On Wednesday, the International Monetary Fund (IMF) announced it would increase lending to low-income countries to help contend with the global economic crisis. The IMF is expected to provide up to $17 billion to these countries through 2014, including up to $8 billion over the next two years. Additionally, the IMF said that these countries would not be required to pay interest on any IMF loans, including outstanding through 2011.
At their meeting in April, G20 leaders asked the IMF to respond to the global financial crisis and called for $6 billion in new lending to low-income countries. In April, ONE joined other organizations to ask the IMF to build upon successes of the G20 Summit in London and provide African countries with the resources they need to get through the financial crisis in a way that does not create unsustainable levels of debt. ONE called on the IMF to direct more of their own resources and more of the anticipated profits from an impending sale of gold reserves to finance these efforts. The IMF has met requests to increase low-interest resources. Critically, the Fund also announced that all loans through 2011 will have no interest rate charges. Interest rates after 2011 will also be reduced.
The IMF’s announcement as also included new provisions for delivery, including new and re-vamped lending instruments to better suit each country’s needs. These instruments include a standby credit facility for countries to draw funds from when necessary, improving flexibility for recipients. The resources for these new loans will come partially from the sale of IMF gold reserves, explained representatives of the IMF.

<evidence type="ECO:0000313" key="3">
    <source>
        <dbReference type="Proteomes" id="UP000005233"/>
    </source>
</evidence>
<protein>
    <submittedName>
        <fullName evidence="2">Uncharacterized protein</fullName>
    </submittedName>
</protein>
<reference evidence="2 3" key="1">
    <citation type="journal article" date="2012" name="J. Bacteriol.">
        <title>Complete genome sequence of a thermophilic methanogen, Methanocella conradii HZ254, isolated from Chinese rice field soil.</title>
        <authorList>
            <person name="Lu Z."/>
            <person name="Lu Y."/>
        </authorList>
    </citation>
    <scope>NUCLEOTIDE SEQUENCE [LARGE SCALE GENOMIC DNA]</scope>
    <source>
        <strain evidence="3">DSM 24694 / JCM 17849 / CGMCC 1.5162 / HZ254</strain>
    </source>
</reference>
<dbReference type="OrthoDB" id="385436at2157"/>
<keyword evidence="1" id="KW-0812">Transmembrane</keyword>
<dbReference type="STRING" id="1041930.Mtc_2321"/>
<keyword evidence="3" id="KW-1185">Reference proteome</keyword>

The fund said lending to low income countries has increased over the past year to four times historical levels. In sub-Saharan Africa, new IMF lending commitments from January to mid July 2009 reached $2.7 billion compared with $1.1 billion for all of 2008. The World Bank estimates that as many as 50 million people risk being pushed into extreme poverty in 2009. This scaled-up funding represents an IMF effort to limit this damage. The fallout from the financial crisis continues to impair developing countries in sub-Saharan Africa.
In response to the IMF’s announcement, ONE supporter Bob Geldof said, “until recently, trillions had been found for fiscal stimulus packages for the rich world but nothing much for the bottom billion. Dominic Strauss Kahn’s radical leadership at the IMF has delivered a major breakthrough for the poorest countries being battered by an economic crisis not of their making. Great credit goes also to Barney Frank and the U.S. Treasury for their strenuous work in driving this deal forward.”
In addition to what IMF has announced today, we are hopeful that the IMF is exploring options to provide more resources for grants or debt relief.
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